Full name James Alan Ball, Jr.
Date of birth 12 May 1945
Place of birth    Farnworth, England
Date of death    25 April 2007 (aged 61)
Place of death    Warsash, England
Height 5 ft 6 in (1.68 m)
Playing position Midfield
Youth clubs
Bolton Wanderers
Senior clubs1
Years Club App (Gls)*
Philadelphia Fury
Vancouver Whitecaps
Eastern AA
Bristol Rovers
116 (40)
208 (66)
177 (45)
132 0(9)
033 0(5)
031 (10)
030 0(5)
063 0(2)
00? 0(?)
017 0(2)   
National team
1965-1975 England 072 0(8)
Teams managed
Stoke City
Exeter City
Manchester City
1 Senior club appearances and goals
counted for the domestic league only.
* Appearances (Goals)

International Career

1966 World Cup

Despite being in a struggling Blackpool team, Ball's industry, stamina and distribution were noticed by England manager Alf Ramsey, who gave him his international debut on May 9, 1965 in a 1-1 draw with Yugoslavia in Belgrade, three days before his twentieth birthday. Ramsey was preparing for the World Cup a year later, which England was to host, and was developing a system whereby England could deploy midfielders with a defensive and industrious bent, something which was not wholly guaranteed from conventional wide men. As a result, Ball became a useful tool for Ramsey to use - able to play conventionally wide or in the centre but still in possession of the energy to help out his defence when required.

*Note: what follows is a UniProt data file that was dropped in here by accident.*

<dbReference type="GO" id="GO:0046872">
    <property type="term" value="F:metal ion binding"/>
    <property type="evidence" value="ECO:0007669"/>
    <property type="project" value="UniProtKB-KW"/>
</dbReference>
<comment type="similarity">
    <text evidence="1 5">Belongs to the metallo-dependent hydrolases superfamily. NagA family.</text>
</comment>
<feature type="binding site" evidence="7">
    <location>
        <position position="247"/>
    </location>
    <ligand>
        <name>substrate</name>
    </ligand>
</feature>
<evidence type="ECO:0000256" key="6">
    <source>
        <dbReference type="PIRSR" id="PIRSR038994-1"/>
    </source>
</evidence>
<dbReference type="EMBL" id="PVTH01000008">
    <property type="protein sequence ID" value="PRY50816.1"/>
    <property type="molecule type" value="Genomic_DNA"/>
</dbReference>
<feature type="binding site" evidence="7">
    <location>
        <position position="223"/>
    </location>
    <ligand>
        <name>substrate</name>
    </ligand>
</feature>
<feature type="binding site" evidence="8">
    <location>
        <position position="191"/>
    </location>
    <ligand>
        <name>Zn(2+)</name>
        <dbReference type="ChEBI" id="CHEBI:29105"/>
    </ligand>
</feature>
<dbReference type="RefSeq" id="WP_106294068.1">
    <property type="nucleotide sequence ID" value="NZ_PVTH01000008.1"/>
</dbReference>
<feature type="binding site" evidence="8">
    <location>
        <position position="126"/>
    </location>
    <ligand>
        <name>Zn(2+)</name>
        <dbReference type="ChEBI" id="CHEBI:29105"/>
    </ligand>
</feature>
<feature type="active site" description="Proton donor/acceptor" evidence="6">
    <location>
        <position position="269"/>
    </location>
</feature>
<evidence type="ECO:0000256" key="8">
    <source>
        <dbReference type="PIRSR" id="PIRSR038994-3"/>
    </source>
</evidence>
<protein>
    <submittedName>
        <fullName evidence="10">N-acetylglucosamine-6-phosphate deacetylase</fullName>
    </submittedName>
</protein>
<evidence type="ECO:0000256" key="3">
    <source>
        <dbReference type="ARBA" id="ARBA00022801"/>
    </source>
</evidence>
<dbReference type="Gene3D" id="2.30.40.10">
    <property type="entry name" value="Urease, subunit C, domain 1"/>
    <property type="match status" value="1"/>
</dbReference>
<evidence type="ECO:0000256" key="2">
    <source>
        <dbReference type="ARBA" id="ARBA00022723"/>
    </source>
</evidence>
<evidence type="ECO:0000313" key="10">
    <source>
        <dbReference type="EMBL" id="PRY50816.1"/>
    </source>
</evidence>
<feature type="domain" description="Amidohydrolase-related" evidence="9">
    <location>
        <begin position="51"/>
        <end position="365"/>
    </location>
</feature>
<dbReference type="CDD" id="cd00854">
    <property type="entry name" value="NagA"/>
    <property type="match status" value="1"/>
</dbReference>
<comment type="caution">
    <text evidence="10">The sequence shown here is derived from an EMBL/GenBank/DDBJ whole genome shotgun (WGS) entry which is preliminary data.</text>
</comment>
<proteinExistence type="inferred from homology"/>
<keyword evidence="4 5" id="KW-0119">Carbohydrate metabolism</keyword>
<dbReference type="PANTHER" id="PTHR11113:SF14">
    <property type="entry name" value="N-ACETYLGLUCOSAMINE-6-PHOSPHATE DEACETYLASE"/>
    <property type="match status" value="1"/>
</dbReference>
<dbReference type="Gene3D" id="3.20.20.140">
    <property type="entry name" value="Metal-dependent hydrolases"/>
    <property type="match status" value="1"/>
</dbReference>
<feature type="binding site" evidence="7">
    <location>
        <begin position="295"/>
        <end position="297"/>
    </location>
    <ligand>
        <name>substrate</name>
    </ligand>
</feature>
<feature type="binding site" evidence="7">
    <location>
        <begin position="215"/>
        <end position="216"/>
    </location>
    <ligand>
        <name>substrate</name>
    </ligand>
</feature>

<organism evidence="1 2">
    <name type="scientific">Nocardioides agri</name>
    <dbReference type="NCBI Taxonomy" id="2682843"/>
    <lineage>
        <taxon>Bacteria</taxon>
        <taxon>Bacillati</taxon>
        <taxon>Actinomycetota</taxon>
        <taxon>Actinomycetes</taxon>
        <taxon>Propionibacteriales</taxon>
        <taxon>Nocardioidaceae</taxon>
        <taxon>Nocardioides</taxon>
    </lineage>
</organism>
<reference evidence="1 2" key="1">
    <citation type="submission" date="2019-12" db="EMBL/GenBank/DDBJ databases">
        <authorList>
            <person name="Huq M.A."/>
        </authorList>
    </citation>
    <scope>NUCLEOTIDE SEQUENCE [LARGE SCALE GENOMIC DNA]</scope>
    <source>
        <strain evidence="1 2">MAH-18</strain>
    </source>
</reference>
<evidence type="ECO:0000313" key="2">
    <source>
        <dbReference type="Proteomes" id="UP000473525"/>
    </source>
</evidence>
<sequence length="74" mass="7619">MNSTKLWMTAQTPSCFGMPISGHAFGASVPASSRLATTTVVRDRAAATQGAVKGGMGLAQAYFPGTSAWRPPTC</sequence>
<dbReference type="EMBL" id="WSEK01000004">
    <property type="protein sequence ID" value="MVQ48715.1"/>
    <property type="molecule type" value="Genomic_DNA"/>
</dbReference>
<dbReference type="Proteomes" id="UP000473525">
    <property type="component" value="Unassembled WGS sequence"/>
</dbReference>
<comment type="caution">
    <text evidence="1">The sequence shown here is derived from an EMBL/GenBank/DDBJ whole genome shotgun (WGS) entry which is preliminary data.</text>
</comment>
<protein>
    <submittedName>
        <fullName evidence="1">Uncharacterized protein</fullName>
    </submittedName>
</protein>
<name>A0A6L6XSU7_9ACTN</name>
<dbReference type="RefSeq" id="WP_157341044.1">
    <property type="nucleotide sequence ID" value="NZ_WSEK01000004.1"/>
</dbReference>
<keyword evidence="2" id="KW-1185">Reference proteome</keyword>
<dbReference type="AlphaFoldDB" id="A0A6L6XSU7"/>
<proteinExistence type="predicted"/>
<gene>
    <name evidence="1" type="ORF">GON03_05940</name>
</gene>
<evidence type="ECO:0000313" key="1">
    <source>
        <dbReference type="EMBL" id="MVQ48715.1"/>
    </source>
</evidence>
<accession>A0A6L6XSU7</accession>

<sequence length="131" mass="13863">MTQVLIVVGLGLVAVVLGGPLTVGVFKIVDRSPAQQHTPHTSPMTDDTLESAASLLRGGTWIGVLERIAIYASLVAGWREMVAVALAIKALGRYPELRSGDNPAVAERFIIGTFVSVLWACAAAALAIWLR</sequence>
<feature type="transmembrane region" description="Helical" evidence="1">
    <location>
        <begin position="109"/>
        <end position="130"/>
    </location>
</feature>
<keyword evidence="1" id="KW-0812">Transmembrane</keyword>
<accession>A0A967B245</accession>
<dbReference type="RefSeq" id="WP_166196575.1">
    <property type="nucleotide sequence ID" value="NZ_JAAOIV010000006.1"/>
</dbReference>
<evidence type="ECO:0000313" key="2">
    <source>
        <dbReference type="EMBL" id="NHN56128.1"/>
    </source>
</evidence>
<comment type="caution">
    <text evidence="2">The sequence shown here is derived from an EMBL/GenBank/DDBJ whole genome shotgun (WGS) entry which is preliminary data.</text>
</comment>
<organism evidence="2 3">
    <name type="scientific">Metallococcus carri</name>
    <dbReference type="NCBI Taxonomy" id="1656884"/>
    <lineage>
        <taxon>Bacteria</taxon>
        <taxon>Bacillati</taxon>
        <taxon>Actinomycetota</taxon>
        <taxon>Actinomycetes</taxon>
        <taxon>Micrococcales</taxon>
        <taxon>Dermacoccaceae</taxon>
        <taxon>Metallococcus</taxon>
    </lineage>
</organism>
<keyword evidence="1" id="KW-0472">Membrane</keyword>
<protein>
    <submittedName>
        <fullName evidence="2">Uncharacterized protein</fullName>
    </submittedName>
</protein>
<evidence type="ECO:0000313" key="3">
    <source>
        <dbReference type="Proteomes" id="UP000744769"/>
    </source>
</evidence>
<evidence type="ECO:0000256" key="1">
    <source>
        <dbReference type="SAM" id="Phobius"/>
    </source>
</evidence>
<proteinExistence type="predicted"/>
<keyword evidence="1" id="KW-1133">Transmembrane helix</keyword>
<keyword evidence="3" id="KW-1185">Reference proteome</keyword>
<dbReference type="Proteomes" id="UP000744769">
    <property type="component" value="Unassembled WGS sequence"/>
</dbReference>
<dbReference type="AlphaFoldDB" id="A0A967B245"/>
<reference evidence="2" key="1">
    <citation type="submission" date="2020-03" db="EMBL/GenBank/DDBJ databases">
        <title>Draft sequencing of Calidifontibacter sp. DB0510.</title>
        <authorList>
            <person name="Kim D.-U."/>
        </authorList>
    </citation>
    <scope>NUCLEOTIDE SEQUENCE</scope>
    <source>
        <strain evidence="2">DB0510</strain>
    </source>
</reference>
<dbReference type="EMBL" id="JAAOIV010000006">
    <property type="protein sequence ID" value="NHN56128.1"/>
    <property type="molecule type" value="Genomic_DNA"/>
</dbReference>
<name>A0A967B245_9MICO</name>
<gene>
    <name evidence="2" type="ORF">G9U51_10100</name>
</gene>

Ball was the youngest member of the squad of 22 selected by Ramsey for the tournament, aged only 21. Though England as a team emerged collectively heroic from the tournament, Ball was one of many players regarded as an individual success, especially as he was one of the more inexperienced charges with no proven record at the very highest level. Indeed, he, Geoff Hurst and Martin Peters emerged with enormous credit and eternal acclaim from the competition - and all of them were still only in single figures for caps won by the time they were named in the team for the final against West Germany.